Pfizer focused on expanding vaccine capabilities

April 13, 2022 | 14:00
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While being accused of pandemic profiteering as profits double, US pharma giant Pfizer is running ahead with strong moves to support vulnerable populations, while seemingly attempting to hold onto the secrets of its COVID-19 vaccine recipe.
Pfizer focused on expanding vaccine capabilities
Pfizer focused on expanding vaccine capabilities

Pfizer and BioNTech are leveraging an extensive network of owned and operated manufacturing sites to produce Comirnaty – a vaccine jointly developed to cater to the current emergency response scenario.

A representative of Pfizer told VIR, “We’re also continuing to expand and enhance manufacturing capabilities and processes, which includes bringing on additional Pfizer/BioNTech sites and contract manufacturers around the world to produce the vaccine.”

Both companies have operational facilities in the US and Europe supporting the Comirnaty global supply chain.

To date, the pair have delivered more than 3.1 billion doses of its vaccine to 172 countries and territories, including 27 countries in Asia-Pacific. It expects to manufacture an additional four billion doses in 2022.

In Vietnam specifically, Pfizer and Moderna are the main COVID-19 vaccines. The country has received nearly 77 million doses of the vaccine as of end-2021, the highest amount among the six approved vaccines. Currently, Vietnam is working with Pfizer to bring vaccines for children aged 5-11.

The wide consumption has resulted in bumper sales for Pfizer. Its 2021 profits doubled to $22 billion on strong vaccine sales. The drugmaker increased its 2022 estimate for Comirnaty sales to $32 billion and expects oral antiviral treatment Paxlovid to contribute $22 billion in revenues.

Such figures, however, have prompted accusations from campaigners of pandemic profiteering. The group Global Justice Now said the annual revenues of $81 billion was more than the GDP of most countries and accused Pfizer of “ripping off public health systems”.

“mRNA vaccines should have revolutionised the global response, but Pfizer is withholding this essential medical innovation from the world, ripping public health systems off for an eye-watering mark-up,” stated Tim Bierley, a Global Justice Now campaigner.

The representative of Pfizer explained to VIR that Pfizer follows the World Bank classifications based on 2018 and 2019 World Bank GNI data. “We are deploying a pricing structure for high, middle, and lower-income countries. High and middle-income countries will pay more than low-income countries, but at a value that is significantly discounted from our normal benchmarks during the pandemic. Low and lower middle-income countries will pay a not-for-profit price.”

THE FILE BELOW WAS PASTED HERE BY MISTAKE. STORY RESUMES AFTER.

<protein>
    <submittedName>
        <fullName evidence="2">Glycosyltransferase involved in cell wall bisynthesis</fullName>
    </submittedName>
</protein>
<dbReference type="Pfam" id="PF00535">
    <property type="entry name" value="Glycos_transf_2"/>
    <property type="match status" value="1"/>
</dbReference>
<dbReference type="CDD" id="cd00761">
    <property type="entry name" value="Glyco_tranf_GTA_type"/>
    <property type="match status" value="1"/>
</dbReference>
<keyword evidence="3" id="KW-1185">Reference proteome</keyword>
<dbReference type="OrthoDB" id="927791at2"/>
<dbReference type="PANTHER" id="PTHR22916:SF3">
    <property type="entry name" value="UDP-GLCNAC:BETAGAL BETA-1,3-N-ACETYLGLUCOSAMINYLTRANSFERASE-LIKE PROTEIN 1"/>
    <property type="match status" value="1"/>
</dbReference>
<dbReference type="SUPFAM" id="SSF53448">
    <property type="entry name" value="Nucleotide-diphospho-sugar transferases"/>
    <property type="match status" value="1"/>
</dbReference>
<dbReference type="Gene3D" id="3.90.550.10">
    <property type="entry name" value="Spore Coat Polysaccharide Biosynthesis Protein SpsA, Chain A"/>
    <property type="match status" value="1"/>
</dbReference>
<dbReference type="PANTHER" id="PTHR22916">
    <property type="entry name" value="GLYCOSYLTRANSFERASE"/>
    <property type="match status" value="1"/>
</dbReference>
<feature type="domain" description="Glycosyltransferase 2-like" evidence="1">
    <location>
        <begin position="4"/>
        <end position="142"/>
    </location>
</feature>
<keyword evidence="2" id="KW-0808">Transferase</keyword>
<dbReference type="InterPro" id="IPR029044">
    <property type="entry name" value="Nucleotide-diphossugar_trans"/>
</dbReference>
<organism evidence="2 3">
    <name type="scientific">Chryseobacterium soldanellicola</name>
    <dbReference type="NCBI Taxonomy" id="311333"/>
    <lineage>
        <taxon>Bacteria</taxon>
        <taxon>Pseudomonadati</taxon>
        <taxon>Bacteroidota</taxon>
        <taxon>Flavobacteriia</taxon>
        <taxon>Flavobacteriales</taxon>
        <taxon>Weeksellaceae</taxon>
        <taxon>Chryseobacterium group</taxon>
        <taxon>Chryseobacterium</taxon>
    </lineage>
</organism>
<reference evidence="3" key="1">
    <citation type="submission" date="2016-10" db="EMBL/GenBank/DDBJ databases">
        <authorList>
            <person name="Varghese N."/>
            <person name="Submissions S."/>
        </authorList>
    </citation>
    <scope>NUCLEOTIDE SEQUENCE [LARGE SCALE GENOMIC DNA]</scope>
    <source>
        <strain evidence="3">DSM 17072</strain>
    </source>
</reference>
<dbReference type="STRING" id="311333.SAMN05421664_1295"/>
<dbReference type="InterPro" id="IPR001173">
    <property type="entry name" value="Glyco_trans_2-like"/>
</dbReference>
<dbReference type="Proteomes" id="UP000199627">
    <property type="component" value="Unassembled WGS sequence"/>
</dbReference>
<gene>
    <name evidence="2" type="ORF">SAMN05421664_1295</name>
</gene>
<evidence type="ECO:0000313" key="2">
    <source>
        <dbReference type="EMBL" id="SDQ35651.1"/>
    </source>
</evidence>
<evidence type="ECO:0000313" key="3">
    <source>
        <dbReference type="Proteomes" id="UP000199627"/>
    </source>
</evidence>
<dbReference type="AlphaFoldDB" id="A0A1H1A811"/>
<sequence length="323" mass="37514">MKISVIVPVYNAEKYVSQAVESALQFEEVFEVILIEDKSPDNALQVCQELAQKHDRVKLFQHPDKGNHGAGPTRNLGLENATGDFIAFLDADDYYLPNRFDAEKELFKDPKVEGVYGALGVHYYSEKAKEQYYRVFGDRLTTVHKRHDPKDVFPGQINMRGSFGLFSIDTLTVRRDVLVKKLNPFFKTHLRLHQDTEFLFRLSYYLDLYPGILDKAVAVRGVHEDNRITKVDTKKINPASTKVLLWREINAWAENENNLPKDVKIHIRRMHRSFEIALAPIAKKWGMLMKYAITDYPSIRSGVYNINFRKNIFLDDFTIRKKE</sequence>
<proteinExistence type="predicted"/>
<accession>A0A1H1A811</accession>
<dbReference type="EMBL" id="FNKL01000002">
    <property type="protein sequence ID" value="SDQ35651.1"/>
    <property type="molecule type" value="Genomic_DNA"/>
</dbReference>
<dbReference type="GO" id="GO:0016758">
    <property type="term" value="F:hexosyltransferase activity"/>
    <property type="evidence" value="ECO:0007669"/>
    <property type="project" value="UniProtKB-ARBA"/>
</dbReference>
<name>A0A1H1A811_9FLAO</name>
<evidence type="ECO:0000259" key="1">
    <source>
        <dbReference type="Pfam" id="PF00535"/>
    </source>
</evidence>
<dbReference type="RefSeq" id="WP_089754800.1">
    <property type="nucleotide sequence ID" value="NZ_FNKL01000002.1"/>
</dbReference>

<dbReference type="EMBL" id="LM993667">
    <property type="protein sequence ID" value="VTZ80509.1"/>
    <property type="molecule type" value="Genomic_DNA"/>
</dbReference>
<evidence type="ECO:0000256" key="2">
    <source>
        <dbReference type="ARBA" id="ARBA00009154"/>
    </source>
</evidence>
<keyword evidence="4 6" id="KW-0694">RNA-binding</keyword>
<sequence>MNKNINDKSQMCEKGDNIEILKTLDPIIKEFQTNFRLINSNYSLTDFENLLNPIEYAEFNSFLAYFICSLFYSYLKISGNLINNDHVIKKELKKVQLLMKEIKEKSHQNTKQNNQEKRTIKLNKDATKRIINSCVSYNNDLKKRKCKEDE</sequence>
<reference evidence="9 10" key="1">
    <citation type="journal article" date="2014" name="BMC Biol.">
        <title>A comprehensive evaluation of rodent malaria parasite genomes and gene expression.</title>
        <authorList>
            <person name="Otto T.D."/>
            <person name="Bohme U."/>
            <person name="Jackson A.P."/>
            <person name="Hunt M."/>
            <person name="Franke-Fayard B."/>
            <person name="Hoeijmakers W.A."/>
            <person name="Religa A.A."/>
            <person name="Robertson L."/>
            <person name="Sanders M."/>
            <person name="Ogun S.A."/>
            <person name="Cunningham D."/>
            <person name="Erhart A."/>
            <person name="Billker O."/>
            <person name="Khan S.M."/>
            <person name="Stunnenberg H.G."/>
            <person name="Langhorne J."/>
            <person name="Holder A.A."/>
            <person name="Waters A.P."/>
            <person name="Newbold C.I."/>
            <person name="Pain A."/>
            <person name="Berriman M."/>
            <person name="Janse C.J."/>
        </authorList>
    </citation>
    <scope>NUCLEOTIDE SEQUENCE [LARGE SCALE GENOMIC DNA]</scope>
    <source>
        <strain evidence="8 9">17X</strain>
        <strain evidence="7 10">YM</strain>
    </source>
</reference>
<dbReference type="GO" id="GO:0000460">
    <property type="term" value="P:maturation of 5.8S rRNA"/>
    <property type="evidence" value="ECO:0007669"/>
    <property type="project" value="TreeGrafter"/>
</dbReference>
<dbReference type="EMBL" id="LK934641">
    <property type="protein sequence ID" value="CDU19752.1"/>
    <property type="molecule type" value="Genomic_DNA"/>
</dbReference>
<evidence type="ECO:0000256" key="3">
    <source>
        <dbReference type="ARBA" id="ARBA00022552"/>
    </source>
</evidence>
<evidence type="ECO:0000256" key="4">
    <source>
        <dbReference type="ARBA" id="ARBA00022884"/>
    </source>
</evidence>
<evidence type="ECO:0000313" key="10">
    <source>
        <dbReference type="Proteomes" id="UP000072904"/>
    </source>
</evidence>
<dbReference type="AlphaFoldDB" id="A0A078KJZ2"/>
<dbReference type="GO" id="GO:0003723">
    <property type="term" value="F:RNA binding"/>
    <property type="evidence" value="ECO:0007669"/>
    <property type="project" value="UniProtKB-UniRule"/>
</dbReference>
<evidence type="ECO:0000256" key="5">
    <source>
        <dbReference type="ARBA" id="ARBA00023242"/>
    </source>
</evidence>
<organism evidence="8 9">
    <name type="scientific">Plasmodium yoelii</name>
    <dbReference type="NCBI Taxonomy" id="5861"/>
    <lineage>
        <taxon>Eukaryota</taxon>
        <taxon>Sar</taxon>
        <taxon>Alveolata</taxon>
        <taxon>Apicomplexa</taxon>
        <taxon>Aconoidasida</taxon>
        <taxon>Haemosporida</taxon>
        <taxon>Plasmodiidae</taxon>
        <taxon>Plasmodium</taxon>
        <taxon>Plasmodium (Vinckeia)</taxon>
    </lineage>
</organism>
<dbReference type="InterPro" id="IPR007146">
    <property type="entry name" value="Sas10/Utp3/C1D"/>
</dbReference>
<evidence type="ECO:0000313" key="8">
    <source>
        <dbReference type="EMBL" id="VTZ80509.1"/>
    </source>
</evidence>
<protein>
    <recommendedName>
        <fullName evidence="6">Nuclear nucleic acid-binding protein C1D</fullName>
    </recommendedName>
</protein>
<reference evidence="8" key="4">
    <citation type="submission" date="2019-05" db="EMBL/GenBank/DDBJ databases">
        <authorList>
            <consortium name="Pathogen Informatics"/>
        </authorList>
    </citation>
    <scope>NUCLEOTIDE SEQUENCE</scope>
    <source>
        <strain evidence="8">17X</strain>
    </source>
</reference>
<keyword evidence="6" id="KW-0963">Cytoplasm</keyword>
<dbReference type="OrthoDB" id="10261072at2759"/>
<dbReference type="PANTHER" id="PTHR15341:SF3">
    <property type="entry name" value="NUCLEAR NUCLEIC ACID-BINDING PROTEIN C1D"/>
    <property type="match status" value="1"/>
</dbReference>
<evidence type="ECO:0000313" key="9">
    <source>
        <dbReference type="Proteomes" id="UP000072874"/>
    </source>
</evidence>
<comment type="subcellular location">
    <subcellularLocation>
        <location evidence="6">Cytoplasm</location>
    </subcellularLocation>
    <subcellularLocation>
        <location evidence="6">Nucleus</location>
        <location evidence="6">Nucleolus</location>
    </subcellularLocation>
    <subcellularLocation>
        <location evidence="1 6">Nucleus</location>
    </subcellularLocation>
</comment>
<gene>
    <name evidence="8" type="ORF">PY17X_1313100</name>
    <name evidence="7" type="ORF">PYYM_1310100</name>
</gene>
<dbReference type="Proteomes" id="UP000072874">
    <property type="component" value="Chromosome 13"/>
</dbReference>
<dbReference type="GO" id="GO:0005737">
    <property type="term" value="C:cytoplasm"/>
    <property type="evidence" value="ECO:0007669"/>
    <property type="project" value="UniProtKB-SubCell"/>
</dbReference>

When being asked by VIR about the possibility of sharing the recipe for COVID-19 vaccines, the representative said it is expanding and enhancing manufacturing capabilities and processes. To accelerate its efforts to reach vulnerable populations, it has pledged to provide two billion doses of COVID-19 vaccines to low- and middle-income countries in 2021 and 2022. As of February 27, 2022, they have now delivered more than 1.26 billion doses to 103 low- and middle-income countries towards this pledge.

“Since the beginning of this pandemic, Pfizer’s priority has been to ensure rapid manufacturing and deployment of the COVID-19 vaccine to cater to the current emergency response scenario. We are also mindful of the unique mRNA technology that is being utilised in this vaccine,” the representative added. “Once the pandemic supply phase is over and we enter a phase of regular supplies, Pfizer will evaluate all additional opportunities available.”

In fact, Pfizer invested more than $2 billion at risk in its vaccine development programme – with $500 million of that spent on scaling up manufacturing capabilities, before it knew the results of clinical trials.

This is not the first time global campaigners have made such accusations. In 2021, campaigners from the People’s Vaccine Alliance – whose members include Global Justice Now, Oxfam, and others – noted that at least nine people have become new billionaires since the beginning of the pandemic, thanks to the excessive profits pharmaceutical corporations with monopolies on vaccines are making.

Earlier in 2020, Oxfam also announced that vaccinating the poorest half of humanity – 3.7 billion people - against coronavirus could cost less than the 10 biggest pharmaceutical companies make in four months. The agency urged governments and pharmaceutical companies to guarantee that vaccines, tests, and treatments would be patent-free and equitably distributed to all nations and people, ahead of the World Health Assembly in Geneva in May of that year.

By Bich Thuy

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